The Stream, October 7: Private Sector Investment Encouraged to Finance Australia Water Infrastructure

The  Global Rundown

The Global Rundown

Water experts say private sector involvement will be critical for meeting Australia’s water infrastructure needs, while infrastructure spending in the United States is slowing. A report found potential for Africa to generate nearly a quarter of its energy from renewable sources by 2030, and a water project to improve agriculture in Bangladesh received funding from the Asian Development Bank. Water efficiency measures have become a priority in Perth, Australia, due to a dramatic decline in rainfall. A water pipeline between Turkey and Northern Cyprus will open at the end of the month.

“California seems to be shocked when there is a drought, whereas in Perth people are more aware of where water comes from. There’s a focus on diversity of sources that doesn’t surprise people now. The idea of drinking recycled wastewater is not a crazy idea to Perth people any more.”–Anas Ghadouani, a professor at the University of Western Australia, on the steps being taken to address growing water scarcity and improve water efficiency in Perth. (Guardian)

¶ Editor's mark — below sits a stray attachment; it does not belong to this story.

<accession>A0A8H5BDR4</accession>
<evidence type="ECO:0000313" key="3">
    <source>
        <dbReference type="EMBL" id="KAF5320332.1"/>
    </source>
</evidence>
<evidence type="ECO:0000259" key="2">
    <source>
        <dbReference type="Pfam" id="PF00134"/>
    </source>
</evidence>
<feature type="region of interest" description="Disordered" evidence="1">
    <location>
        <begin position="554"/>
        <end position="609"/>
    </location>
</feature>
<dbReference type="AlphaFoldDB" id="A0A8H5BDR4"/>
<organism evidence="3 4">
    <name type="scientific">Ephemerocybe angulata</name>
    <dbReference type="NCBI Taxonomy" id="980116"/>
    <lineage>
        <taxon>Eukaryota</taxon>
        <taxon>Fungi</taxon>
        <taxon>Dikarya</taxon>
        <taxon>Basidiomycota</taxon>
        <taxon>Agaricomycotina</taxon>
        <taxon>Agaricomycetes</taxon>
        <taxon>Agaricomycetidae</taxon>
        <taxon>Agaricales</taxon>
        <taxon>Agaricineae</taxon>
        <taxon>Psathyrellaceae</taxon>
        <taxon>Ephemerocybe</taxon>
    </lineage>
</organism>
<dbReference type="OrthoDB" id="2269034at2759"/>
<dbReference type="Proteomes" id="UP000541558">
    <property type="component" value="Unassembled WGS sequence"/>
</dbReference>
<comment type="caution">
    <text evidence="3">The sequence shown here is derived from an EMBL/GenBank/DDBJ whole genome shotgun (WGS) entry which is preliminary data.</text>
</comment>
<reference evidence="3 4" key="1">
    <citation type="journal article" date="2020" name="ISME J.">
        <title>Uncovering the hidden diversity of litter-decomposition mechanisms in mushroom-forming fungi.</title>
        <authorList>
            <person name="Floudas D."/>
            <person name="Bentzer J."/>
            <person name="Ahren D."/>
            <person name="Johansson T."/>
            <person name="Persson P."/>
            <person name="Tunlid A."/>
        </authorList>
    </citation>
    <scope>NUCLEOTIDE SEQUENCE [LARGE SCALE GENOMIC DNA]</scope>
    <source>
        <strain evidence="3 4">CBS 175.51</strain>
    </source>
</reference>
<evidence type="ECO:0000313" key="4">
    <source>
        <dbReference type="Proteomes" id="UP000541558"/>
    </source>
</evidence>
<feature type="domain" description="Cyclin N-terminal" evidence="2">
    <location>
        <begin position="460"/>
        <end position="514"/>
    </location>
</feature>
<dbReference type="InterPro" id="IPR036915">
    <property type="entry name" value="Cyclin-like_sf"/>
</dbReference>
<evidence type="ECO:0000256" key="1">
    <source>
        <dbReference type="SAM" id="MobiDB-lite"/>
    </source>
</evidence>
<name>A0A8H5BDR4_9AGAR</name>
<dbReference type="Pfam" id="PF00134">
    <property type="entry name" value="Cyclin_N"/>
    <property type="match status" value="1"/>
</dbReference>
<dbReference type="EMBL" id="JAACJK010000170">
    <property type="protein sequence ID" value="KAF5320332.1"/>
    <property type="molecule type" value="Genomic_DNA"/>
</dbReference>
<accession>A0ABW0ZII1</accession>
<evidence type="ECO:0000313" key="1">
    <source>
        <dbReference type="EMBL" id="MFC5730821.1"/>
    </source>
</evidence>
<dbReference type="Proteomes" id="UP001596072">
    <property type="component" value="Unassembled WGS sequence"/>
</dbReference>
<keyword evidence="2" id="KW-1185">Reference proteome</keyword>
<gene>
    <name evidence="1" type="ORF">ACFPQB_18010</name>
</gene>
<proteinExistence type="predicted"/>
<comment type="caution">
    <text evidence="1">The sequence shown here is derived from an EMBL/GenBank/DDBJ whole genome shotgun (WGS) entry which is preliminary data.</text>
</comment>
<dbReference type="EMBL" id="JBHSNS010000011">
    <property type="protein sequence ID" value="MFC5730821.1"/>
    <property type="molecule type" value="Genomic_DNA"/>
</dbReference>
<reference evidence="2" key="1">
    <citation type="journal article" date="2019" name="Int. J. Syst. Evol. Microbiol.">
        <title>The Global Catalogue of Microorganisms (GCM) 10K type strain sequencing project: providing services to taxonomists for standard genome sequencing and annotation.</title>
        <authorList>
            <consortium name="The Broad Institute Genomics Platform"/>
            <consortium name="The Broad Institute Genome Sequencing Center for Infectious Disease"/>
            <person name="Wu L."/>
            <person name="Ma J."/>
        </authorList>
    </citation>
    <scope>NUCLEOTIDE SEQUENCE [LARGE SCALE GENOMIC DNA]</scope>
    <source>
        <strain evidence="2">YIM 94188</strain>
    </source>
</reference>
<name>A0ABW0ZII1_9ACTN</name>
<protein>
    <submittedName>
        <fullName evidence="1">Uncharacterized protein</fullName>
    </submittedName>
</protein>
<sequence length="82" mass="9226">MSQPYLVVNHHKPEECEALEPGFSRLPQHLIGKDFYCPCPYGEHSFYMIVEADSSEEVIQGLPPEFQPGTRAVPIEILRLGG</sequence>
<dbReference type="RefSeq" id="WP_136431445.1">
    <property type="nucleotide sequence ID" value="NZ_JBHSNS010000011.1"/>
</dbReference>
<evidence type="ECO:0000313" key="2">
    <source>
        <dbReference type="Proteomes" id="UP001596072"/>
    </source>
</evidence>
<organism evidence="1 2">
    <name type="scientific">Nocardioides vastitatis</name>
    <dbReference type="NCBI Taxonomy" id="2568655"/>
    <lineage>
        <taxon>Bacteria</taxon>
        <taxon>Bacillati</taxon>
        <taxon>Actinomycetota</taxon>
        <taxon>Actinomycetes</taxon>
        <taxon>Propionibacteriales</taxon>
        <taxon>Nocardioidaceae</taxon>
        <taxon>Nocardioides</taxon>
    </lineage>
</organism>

By the Numbers

By The Numbers

$10.7 billion Estimated cost of needed water infrastructure improvements in Australia over the next 10 years. Water experts say private sector investment is crucial for meeting the goal, but a survey found 36 percent of respondents opposed private sector involvement. The Australian

61,064 bridges Number categorized as deficient in the United States, where financing for infrastructure projects is slowing. Bloomberg

$45 million Funding awarded by the Asian Development Bank to a project in Bangladesh that will build water retention structures and improve irrigation for agriculture. Reuters


Science, Studies, And Reports

Renewable energy sources, including hydropower, could account for 22 percent of Africa’s energy by 2030, according to a report by the International Renewable Energy Agency. The report called on governments on the continent to create national energy plans with targets for renewable energy. BusinessGreen

On the Radar

On The Radar

An underwater, 107-kilometer-long pipeline bringing fresh water from Turkey to Northern Cyprus will officially open on October 29. The pipeline will deliver 75 million cubic meters of water annually for drinking and irrigation. In-Cyprus

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